David Severn’s portrait ‘Ethan and his Mum’ (below) was selected for Portrait Salon 2013 and is part of a body of work that comprises two commissions by Dance4 and The Renewal Trust to photograph young people in Nottingham who are dancers with differing levels of ability.
Ethan with his Mum after Ethan’s first dance class at The Chase community centre, St Ann’s estate, Nottingham
‘The portrait that was selected for Portrait Salon 13, “Ethan and his Mum”, was shot after Ethan’s first ballet class at The Chase community centre on the St Ann’s estate. Ethan had visibly taken to the dance session and tried with impressive enthusiasm to perfect the positions he’d been taught. I approached Ethan and his Mum as they were leaving the centre and we set up the portrait on their walk home. I wanted to convey Ethan’s zealous spirit, so asked him to connect with the camera and demonstrate some of what he’d learnt. His Mum stood behind, proudly placing her hand on Ethan’s shoulder.’
Savannah, a participant in a series of outreach workshops with Birmingham Royal Ballet, presenting a ballet pose in the St Ann’s area of Nottingham.
Street dancers sat in the stalls of the Theatre Royal, Nottingham.
‘I was keen to make the portraits in various locations within the city such as the street, the community centre or the theatre, reflecting a shared community and sense of place. From young people taking their very first dance class to those with years of experience, these portraits depict a common interest among young people of diverse social backgrounds. Rather than becoming distracted by the artificiality of performance or capturing dramatic movement, these photographs present the quieter, more personal moments of creative expression and reveal the self-actualization of youth.’
Jasmine, a keen ballet dancer, outside the Sycamore community centre on the St. Ann’s estate, Nottingham.
Dancer resting between rehearsals, Nottingham Contemporary.
‘Many of the young people I photographed are from the St Ann’s area of Nottingham, a neighbourhood that is still being affected by the collapse of the local manufacturing industry and scores poorly on government measures of deprivation. During the project, Birmingham Royal Ballet ran outreach workshops at The Chase community centre in St Ann’s. I spent time getting to know the participants’ individual personalities and documenting their discovery of dance. It was striking to witness the level of engagement in the ballet sessions from the young people involved, breaking down stereotyped ideas of the art form being an elitist interest not meant for them. I made several portraits responding to the relationship between the perception of ballet and the built environment of the St Ann’s estate, posing subjects in their newly learnt ballet positions in front of social housing, shopping precincts and the community centre.’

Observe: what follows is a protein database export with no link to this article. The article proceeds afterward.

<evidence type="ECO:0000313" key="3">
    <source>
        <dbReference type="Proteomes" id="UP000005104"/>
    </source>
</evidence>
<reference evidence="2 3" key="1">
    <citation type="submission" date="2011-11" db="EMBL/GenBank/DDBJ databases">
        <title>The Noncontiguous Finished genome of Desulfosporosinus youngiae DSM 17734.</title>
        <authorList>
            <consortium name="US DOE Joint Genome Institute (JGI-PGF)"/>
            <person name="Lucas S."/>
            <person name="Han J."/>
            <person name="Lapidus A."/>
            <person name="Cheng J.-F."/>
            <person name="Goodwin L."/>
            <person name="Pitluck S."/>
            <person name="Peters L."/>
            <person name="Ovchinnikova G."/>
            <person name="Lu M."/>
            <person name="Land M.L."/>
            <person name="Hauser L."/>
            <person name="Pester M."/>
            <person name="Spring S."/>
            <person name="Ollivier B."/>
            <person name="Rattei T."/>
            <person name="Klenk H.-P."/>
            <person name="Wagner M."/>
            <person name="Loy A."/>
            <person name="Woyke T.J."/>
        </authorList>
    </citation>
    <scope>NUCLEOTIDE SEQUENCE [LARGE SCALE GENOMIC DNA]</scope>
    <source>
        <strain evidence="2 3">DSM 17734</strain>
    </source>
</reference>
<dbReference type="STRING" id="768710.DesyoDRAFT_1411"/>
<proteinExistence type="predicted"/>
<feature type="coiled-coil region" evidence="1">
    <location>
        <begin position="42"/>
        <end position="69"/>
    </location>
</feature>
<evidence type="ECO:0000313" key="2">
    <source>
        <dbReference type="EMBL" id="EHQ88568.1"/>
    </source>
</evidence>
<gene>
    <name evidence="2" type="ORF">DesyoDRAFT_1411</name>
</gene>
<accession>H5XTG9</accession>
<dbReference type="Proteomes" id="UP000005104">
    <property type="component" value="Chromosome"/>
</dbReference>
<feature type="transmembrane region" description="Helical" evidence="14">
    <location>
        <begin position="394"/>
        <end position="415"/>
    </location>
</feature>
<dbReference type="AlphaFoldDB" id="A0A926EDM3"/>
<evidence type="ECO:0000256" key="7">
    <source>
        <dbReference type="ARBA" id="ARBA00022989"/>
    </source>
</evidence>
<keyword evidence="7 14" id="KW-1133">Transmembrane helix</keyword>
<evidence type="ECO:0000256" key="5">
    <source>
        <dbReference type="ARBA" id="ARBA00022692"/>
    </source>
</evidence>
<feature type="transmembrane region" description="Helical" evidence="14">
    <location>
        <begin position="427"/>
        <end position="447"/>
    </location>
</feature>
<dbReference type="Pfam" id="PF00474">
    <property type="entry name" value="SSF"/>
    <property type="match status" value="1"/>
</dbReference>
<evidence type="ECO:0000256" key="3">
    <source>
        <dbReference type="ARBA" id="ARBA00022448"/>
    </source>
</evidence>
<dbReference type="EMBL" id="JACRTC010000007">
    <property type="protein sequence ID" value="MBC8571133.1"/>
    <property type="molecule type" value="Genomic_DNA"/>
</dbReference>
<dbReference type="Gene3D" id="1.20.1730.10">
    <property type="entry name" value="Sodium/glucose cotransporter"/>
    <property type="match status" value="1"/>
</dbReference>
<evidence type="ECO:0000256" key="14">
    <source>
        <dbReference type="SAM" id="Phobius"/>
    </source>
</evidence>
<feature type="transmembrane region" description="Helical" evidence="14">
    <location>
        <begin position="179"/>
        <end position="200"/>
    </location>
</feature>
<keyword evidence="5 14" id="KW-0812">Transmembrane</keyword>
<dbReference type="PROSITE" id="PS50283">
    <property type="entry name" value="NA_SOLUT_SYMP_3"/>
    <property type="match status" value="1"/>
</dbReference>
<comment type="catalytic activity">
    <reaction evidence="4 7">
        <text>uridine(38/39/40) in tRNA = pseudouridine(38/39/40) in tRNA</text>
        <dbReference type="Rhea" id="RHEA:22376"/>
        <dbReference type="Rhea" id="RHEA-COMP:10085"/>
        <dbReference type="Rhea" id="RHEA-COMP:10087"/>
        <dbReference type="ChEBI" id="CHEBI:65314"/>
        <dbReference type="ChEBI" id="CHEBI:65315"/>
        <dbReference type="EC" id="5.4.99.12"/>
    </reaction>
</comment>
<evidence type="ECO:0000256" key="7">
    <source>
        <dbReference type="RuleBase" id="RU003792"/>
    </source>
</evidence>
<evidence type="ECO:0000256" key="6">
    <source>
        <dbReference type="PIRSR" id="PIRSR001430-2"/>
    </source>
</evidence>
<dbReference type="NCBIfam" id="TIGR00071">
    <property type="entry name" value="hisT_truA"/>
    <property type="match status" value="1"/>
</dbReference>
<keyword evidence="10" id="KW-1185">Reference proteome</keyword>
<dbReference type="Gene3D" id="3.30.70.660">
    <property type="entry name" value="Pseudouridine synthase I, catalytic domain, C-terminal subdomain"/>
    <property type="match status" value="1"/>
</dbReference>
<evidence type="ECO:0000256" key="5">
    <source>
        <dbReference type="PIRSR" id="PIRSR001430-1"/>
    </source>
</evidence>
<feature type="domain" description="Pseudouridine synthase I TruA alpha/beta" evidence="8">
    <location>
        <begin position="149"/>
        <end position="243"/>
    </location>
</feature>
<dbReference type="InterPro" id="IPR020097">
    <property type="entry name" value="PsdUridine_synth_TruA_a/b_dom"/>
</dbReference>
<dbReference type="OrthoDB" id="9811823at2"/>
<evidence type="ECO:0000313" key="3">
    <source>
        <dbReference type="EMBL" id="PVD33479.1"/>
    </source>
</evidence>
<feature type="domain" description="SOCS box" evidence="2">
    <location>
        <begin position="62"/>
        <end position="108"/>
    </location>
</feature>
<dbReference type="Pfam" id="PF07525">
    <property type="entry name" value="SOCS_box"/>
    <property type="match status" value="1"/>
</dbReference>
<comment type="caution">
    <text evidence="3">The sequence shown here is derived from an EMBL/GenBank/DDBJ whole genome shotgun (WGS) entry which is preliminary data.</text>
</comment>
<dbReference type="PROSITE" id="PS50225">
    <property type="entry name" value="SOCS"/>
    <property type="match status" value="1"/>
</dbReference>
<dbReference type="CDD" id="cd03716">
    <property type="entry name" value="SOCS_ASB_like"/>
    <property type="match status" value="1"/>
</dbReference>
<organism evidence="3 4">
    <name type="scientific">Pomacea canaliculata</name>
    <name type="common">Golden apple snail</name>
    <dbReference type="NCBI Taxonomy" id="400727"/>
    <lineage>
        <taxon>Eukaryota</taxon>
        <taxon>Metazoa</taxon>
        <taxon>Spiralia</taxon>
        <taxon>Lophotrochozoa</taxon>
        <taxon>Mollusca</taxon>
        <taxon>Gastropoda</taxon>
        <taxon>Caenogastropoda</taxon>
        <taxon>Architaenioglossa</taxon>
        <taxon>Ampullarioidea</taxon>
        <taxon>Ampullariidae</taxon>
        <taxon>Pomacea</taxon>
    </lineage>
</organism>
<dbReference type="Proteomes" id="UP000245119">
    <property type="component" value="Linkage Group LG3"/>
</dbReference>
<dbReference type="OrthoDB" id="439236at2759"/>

Young people during tuition with Dance4’s Centre for Advanced Training programme
Teenagers warming up before a dance class and looking out over Wellington Circus, Nottingham.
‘The social aspect of dance is also a significant theme in the work, exploring the bond between dancers both during practice and in downtime. The familiar adolescent story of inseparable friendships, budding romances, and evolving identities plays out through the images and touches more broadly on the adventurousness and heightened emotions of young people.’
Sharmell, a street dancer, on the stage of the Theatre Royal, Nottingham
Enok on his scooter before dance class at the Sycamore community centre in St. Ann’s, Nottingham
David Severn is a documentary and editorial photographer based in Nottingham, UK. His work is concerned with working class culture and the places associated with it, both historically and today. He is particularly interested in the relationship between people, work and landscape. His current project explores life within coalfield areas in the British Midlands. David’s photographs have been exhibited nationally and internationally including at Renaissance Prize exhibition, Royal Photographic Society International Print Exhibition and Singapore International Photography Festival. He has worked on editorial assignments for numerous publications including FT Weekend Magazine, The Times and MONOCLE. Recently David was selected as a winner of the Magnum Photos “30 under 30” award, an international competition open to documentary photographers under 30 years of age covering social issues.
James O Jenkins